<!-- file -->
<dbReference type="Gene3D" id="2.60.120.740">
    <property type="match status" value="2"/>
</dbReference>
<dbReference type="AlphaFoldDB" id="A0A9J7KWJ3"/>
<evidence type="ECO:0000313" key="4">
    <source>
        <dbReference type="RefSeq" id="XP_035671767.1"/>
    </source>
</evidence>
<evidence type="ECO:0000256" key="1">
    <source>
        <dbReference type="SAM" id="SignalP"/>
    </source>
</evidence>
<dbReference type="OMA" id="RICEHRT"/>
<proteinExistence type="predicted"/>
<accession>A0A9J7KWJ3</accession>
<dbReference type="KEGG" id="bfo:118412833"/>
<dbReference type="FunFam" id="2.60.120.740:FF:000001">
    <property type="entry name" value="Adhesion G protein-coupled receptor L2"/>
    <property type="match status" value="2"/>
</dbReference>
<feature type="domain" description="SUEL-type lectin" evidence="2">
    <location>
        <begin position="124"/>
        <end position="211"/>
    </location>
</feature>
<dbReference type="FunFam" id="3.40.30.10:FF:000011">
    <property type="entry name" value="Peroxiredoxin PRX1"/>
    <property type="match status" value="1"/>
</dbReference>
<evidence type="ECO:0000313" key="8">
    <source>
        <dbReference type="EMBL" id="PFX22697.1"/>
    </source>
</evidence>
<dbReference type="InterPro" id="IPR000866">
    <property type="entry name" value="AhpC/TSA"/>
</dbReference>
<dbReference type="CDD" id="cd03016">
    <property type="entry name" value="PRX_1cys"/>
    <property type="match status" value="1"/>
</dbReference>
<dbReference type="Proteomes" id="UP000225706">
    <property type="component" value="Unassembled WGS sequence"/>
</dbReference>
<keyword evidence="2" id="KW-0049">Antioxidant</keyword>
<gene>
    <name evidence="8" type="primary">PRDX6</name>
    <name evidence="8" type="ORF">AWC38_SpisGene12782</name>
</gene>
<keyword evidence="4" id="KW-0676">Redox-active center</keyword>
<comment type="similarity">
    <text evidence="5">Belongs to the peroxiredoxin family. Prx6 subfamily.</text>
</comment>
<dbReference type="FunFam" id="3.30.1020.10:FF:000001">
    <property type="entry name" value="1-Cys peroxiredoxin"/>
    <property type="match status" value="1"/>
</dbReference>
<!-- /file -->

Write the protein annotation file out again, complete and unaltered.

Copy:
<dbReference type="Gene3D" id="2.60.120.740">
    <property type="match status" value="2"/>
</dbReference>
<dbReference type="AlphaFoldDB" id="A0A9J7KWJ3"/>
<evidence type="ECO:0000313" key="4">
    <source>
        <dbReference type="RefSeq" id="XP_035671767.1"/>
    </source>
</evidence>
<evidence type="ECO:0000256" key="1">
    <source>
        <dbReference type="SAM" id="SignalP"/>
    </source>
</evidence>
<dbReference type="OMA" id="RICEHRT"/>
<proteinExistence type="predicted"/>
<accession>A0A9J7KWJ3</accession>
<dbReference type="KEGG" id="bfo:118412833"/>
<dbReference type="FunFam" id="2.60.120.740:FF:000001">
    <property type="entry name" value="Adhesion G protein-coupled receptor L2"/>
    <property type="match status" value="2"/>
</dbReference>
<feature type="domain" description="SUEL-type lectin" evidence="2">
    <location>
        <begin position="124"/>
        <end position="211"/>
    </location>
</feature>
<dbReference type="FunFam" id="3.40.30.10:FF:000011">
    <property type="entry name" value="Peroxiredoxin PRX1"/>
    <property type="match status" value="1"/>
</dbReference>
<evidence type="ECO:0000313" key="8">
    <source>
        <dbReference type="EMBL" id="PFX22697.1"/>
    </source>
</evidence>
<dbReference type="InterPro" id="IPR000866">
    <property type="entry name" value="AhpC/TSA"/>
</dbReference>
<dbReference type="CDD" id="cd03016">
    <property type="entry name" value="PRX_1cys"/>
    <property type="match status" value="1"/>
</dbReference>
<dbReference type="Proteomes" id="UP000225706">
    <property type="component" value="Unassembled WGS sequence"/>
</dbReference>
<keyword evidence="2" id="KW-0049">Antioxidant</keyword>
<gene>
    <name evidence="8" type="primary">PRDX6</name>
    <name evidence="8" type="ORF">AWC38_SpisGene12782</name>
</gene>
<keyword evidence="4" id="KW-0676">Redox-active center</keyword>
<comment type="similarity">
    <text evidence="5">Belongs to the peroxiredoxin family. Prx6 subfamily.</text>
</comment>
<dbReference type="FunFam" id="3.30.1020.10:FF:000001">
    <property type="entry name" value="1-Cys peroxiredoxin"/>
    <property type="match status" value="1"/>
</dbReference>